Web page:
China's Mars Mission Milestones so Far As Tianwen-1 Releases Videos

The China National Space Administration (CNSA) has released new videos, photos and sounds captured by its Tianwen-1 Mars mission.

The mission involves an orbiter and lander, as well as a rover called Zhurong. On May 14, the lander successfully touched down on Mars, making China only the third nation—after the United States and Soviet Union—to successfully land on the red planet and establish communication from the surface.

The lander touched down in the southern part of Utopia Planitia, the largest known impact basin in the solar system.

A week later, the lander deployed the Zhurong rover, beginning the vehicle's exploration phase. This feat made China only the second country after the United States to land and operate a rover on Mars.

The video clips released by the CNSA on Sunday show parts of the landing phase as well as the rover exploring the red planet.

The first clip shows the descent and landing process of the lander and rover. The second shows Zhurong driving down from its landing platform onto the martian surface on May 22.

The other two videos show the rover driving around alongside the lander. These were captured on June 1 by a drop camera that was deployed by the rover. The drop camera has a mass of less than roughly two pounds, making it the lightest artificial object on Mars.

The CNSA also released an image taken by Zhurong's rear-view camera showing the tracks that the rover has made on the martian surface.

The aims of the Tianwen-1 mission include investigating the geology of Mars, studying the planet's atmosphere, examining the distribution of ice and searching for evidence of current and past life.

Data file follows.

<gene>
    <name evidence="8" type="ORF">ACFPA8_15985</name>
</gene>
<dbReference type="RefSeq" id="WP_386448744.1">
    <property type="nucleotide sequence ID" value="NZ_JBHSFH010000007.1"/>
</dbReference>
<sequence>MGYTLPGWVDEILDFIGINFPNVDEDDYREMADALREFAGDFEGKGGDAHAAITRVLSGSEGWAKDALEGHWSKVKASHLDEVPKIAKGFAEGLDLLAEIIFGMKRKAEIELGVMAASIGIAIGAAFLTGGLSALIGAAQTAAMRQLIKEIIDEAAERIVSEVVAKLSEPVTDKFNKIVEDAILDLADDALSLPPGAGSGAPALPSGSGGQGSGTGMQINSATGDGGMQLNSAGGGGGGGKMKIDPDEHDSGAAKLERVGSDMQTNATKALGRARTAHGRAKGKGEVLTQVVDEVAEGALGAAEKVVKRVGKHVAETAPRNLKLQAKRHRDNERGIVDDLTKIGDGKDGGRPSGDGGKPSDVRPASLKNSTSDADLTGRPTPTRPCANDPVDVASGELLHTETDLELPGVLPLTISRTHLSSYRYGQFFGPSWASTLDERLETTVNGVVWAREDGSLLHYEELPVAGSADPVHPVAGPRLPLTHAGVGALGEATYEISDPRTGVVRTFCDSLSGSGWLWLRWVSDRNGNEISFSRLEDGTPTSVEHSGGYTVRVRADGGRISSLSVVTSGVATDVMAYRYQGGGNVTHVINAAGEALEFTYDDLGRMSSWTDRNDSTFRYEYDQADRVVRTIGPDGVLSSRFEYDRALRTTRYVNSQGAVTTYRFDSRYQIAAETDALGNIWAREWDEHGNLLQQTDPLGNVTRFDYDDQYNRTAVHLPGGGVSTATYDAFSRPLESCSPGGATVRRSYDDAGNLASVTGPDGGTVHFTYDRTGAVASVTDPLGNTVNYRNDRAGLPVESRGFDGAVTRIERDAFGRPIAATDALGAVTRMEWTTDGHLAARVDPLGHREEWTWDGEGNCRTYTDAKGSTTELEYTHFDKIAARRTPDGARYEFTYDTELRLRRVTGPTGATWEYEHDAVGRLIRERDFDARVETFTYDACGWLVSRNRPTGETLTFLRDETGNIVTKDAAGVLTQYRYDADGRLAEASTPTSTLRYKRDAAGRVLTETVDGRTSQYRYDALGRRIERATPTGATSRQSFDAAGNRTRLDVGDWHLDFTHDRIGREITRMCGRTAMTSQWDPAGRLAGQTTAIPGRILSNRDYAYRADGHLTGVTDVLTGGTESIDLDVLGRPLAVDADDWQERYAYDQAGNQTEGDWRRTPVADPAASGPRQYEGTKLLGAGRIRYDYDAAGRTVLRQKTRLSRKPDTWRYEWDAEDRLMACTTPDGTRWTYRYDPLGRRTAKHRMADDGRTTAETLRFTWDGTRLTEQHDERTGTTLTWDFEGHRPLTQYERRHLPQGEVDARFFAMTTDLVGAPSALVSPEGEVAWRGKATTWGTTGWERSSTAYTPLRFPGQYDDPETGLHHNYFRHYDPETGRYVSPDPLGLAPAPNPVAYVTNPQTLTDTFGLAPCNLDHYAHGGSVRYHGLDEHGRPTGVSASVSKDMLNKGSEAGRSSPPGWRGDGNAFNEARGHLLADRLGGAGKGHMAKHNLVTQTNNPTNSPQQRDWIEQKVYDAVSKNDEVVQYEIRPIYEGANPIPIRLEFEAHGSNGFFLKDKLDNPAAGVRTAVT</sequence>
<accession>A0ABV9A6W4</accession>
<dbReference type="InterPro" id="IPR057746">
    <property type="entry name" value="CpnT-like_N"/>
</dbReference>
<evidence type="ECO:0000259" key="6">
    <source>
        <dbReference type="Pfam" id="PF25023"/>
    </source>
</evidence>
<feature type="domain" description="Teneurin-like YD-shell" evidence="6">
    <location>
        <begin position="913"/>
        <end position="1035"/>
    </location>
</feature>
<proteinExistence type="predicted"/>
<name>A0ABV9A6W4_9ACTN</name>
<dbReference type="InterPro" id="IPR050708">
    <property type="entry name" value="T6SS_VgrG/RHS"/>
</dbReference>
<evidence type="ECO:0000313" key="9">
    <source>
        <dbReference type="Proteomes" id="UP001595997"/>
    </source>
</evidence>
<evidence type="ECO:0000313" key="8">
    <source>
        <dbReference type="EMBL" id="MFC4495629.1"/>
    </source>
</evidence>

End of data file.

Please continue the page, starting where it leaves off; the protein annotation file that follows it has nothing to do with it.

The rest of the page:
Since launching on July 23, 2020, Tianwen-1 has clocked up 340 days in space, with the spacecraft entering the orbit of Mars on February 10, 2021.

Zhurong has been deployed for 37 days, in which time the rover had traveled more than 770 feet on the surface of the red planet, Chinese state-owned broadcaster CGTN reported.

On Sunday, CNSA also released audio files of sounds recorded by the rover's Mars Climatic Station instrument for the first time. This is only the second instrument to successfully record sounds on Mars after the microphones on NASA's Mars 2020 Perseverance rover.

Jia Yang, Tianwen-1 system deputy chief designer, said in a video posted by Chinese state-run broadcaster CCTV: "The purpose we [installed] the recording device is to capture the sounds of wind on Mars during its windy weathers. We really want to hear how the winds sound like on a planet other than the Earth."

China's Zhurong rover on Mars
Wheel tracks left by the Zhurong rover on the martian surface. NSA